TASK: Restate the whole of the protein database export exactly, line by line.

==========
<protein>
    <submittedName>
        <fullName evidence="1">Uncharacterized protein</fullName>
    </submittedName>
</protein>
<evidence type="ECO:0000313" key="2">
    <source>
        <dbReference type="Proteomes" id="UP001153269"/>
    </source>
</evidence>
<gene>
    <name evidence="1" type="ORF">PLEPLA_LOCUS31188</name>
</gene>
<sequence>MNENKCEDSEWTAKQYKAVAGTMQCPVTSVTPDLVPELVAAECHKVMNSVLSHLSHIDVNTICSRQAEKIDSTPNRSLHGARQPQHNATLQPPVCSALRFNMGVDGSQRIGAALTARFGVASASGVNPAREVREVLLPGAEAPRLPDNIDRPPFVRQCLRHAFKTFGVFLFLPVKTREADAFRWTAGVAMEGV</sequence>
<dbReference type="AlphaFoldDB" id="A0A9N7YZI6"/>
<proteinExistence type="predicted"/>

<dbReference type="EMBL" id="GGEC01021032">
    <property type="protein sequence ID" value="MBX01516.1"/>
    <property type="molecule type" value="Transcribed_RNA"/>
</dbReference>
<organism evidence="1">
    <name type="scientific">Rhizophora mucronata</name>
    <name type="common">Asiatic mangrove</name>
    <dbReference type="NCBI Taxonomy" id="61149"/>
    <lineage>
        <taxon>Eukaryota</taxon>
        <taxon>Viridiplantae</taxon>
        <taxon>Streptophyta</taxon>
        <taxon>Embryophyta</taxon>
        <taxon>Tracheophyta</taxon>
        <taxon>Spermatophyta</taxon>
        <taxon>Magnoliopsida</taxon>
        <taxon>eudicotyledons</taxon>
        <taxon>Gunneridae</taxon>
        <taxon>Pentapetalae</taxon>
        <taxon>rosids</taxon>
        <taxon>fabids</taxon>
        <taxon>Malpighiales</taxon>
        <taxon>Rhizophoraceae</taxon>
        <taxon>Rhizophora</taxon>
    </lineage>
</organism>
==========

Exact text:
<protein>
    <submittedName>
        <fullName evidence="1">Uncharacterized protein</fullName>
    </submittedName>
</protein>
<evidence type="ECO:0000313" key="2">
    <source>
        <dbReference type="Proteomes" id="UP001153269"/>
    </source>
</evidence>
<gene>
    <name evidence="1" type="ORF">PLEPLA_LOCUS31188</name>
</gene>
<sequence>MNENKCEDSEWTAKQYKAVAGTMQCPVTSVTPDLVPELVAAECHKVMNSVLSHLSHIDVNTICSRQAEKIDSTPNRSLHGARQPQHNATLQPPVCSALRFNMGVDGSQRIGAALTARFGVASASGVNPAREVREVLLPGAEAPRLPDNIDRPPFVRQCLRHAFKTFGVFLFLPVKTREADAFRWTAGVAMEGV</sequence>
<dbReference type="AlphaFoldDB" id="A0A9N7YZI6"/>
<proteinExistence type="predicted"/>

<dbReference type="EMBL" id="GGEC01021032">
    <property type="protein sequence ID" value="MBX01516.1"/>
    <property type="molecule type" value="Transcribed_RNA"/>
</dbReference>
<organism evidence="1">
    <name type="scientific">Rhizophora mucronata</name>
    <name type="common">Asiatic mangrove</name>
    <dbReference type="NCBI Taxonomy" id="61149"/>
    <lineage>
        <taxon>Eukaryota</taxon>
        <taxon>Viridiplantae</taxon>
        <taxon>Streptophyta</taxon>
        <taxon>Embryophyta</taxon>
        <taxon>Tracheophyta</taxon>
        <taxon>Spermatophyta</taxon>
        <taxon>Magnoliopsida</taxon>
        <taxon>eudicotyledons</taxon>
        <taxon>Gunneridae</taxon>
        <taxon>Pentapetalae</taxon>
        <taxon>rosids</taxon>
        <taxon>fabids</taxon>
        <taxon>Malpighiales</taxon>
        <taxon>Rhizophoraceae</taxon>
        <taxon>Rhizophora</taxon>
    </lineage>
</organism>